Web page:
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It is stated that one Jess Chisholm drove cattle to the Nation and Kansas before and during the war, crossing the Red River at Choke Bluff Crossing below Denison. Mr. Sugg also states that this Jess Chisholm was half Indian, and that his ranch was located near the Canadian River. In later years he crossed his herd higher up near Gainesville, so as to reach his ranch on the Canadian.
I note again the Old Cow Trail forked at Bolivar. The route of this right-hand trail crossed the Red River below Gainesville, thence to Oil Springs, on to Fort Arbuckle, crossing Wild Horse Creek, and intersecting the main trail at the south fork of the Canadian River. The last main western trail ran by Coleman, Texas, on to Bell Plain, thence to Baird, on to Albany, from there to Fort Griffin, to Double Mountain Fork, crossing Red River at Doan's Store.
Now here I have one more old trail, and I have a printed map of same. They call it the McCoy Trail. It started at Corpus Christi, leading from there to Austin, thence to Georgetown, on to Buchanan, to Decatur, from there to Red River Station, on to the Red Fork of the "Arkansas River ; thence to Abilene, Kan. "A short story of the life of Wild Bill Hickok goes with the map. I do not think there ever was a cow trail in Texas called the McCoy Trail, but I will state that I am somewhat acquainted with Wild Bill Hickok. He was city marshal of Wichita, Kan., in 1870. I think they are trying to put the "kibosh" on us.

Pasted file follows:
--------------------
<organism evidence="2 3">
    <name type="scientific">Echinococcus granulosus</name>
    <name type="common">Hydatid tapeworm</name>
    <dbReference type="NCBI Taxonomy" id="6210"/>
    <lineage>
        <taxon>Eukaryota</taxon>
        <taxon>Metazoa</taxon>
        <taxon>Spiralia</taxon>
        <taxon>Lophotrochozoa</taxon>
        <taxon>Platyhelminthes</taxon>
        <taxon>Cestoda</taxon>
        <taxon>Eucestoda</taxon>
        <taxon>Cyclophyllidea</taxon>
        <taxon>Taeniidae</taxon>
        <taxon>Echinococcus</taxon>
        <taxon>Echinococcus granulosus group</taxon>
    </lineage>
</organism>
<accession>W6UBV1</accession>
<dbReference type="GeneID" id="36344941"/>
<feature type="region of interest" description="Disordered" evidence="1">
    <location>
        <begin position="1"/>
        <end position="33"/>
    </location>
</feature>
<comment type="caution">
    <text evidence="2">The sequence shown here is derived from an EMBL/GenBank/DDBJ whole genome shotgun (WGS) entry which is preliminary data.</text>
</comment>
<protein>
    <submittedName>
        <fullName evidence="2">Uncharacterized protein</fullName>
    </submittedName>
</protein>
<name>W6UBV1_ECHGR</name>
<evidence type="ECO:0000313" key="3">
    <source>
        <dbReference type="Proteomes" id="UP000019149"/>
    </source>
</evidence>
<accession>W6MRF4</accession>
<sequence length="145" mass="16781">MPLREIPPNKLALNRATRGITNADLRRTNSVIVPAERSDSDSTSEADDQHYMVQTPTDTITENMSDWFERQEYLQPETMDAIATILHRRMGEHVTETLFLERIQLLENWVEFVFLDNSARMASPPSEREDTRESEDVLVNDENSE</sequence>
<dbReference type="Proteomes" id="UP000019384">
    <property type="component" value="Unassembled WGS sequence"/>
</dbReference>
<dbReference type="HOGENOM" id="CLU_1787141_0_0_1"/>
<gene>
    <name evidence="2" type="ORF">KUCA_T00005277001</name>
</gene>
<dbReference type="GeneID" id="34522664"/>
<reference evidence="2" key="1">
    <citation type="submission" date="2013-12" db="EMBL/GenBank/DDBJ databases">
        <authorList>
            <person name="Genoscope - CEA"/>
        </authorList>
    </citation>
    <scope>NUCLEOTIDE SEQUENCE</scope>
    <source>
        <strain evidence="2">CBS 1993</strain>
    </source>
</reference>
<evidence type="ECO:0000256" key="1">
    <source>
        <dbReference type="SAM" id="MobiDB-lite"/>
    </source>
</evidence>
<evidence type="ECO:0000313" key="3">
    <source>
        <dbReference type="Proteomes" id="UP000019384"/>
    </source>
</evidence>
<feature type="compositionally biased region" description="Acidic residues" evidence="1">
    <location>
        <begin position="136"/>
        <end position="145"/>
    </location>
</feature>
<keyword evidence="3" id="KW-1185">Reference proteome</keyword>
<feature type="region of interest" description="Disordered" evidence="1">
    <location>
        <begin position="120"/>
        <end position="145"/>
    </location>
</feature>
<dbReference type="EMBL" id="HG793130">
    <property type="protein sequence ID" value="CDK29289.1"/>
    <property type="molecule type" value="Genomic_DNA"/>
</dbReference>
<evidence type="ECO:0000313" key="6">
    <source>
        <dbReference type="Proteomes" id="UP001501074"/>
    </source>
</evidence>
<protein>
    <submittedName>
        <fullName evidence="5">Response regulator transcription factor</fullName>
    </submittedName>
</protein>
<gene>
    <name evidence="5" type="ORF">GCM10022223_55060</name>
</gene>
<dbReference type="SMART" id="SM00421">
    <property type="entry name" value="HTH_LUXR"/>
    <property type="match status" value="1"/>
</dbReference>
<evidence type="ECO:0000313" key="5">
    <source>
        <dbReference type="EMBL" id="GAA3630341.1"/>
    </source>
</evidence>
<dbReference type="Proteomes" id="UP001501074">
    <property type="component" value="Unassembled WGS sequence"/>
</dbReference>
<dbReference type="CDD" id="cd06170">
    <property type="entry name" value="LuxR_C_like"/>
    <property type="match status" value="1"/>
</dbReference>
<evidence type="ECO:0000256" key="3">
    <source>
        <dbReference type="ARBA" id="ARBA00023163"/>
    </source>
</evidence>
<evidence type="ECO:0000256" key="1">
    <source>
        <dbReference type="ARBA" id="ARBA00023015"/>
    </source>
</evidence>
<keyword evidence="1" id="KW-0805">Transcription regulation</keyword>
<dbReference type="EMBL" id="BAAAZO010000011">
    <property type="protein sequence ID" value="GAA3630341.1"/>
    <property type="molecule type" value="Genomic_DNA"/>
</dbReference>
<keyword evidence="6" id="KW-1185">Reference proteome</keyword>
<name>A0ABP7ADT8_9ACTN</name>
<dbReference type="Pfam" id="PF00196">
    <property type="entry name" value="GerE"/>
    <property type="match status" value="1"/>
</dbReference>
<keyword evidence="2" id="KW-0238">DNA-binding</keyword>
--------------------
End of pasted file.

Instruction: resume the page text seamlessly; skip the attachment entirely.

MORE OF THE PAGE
The Old Chisholm Cow Trail varied in width at river crossings from fifty to one hundred yards. In some places it spreads out from one mile to two miles in width. The average drive in a day was eight to ten and twelve miles, and the time on the Trail was from sixty to ninety days, from points in Texas to "Abilene or Newton, or Ellsworth, Kan.
What happened on the Old Cow Trail in those days of long ago is almost forgotten, and it is a sad thought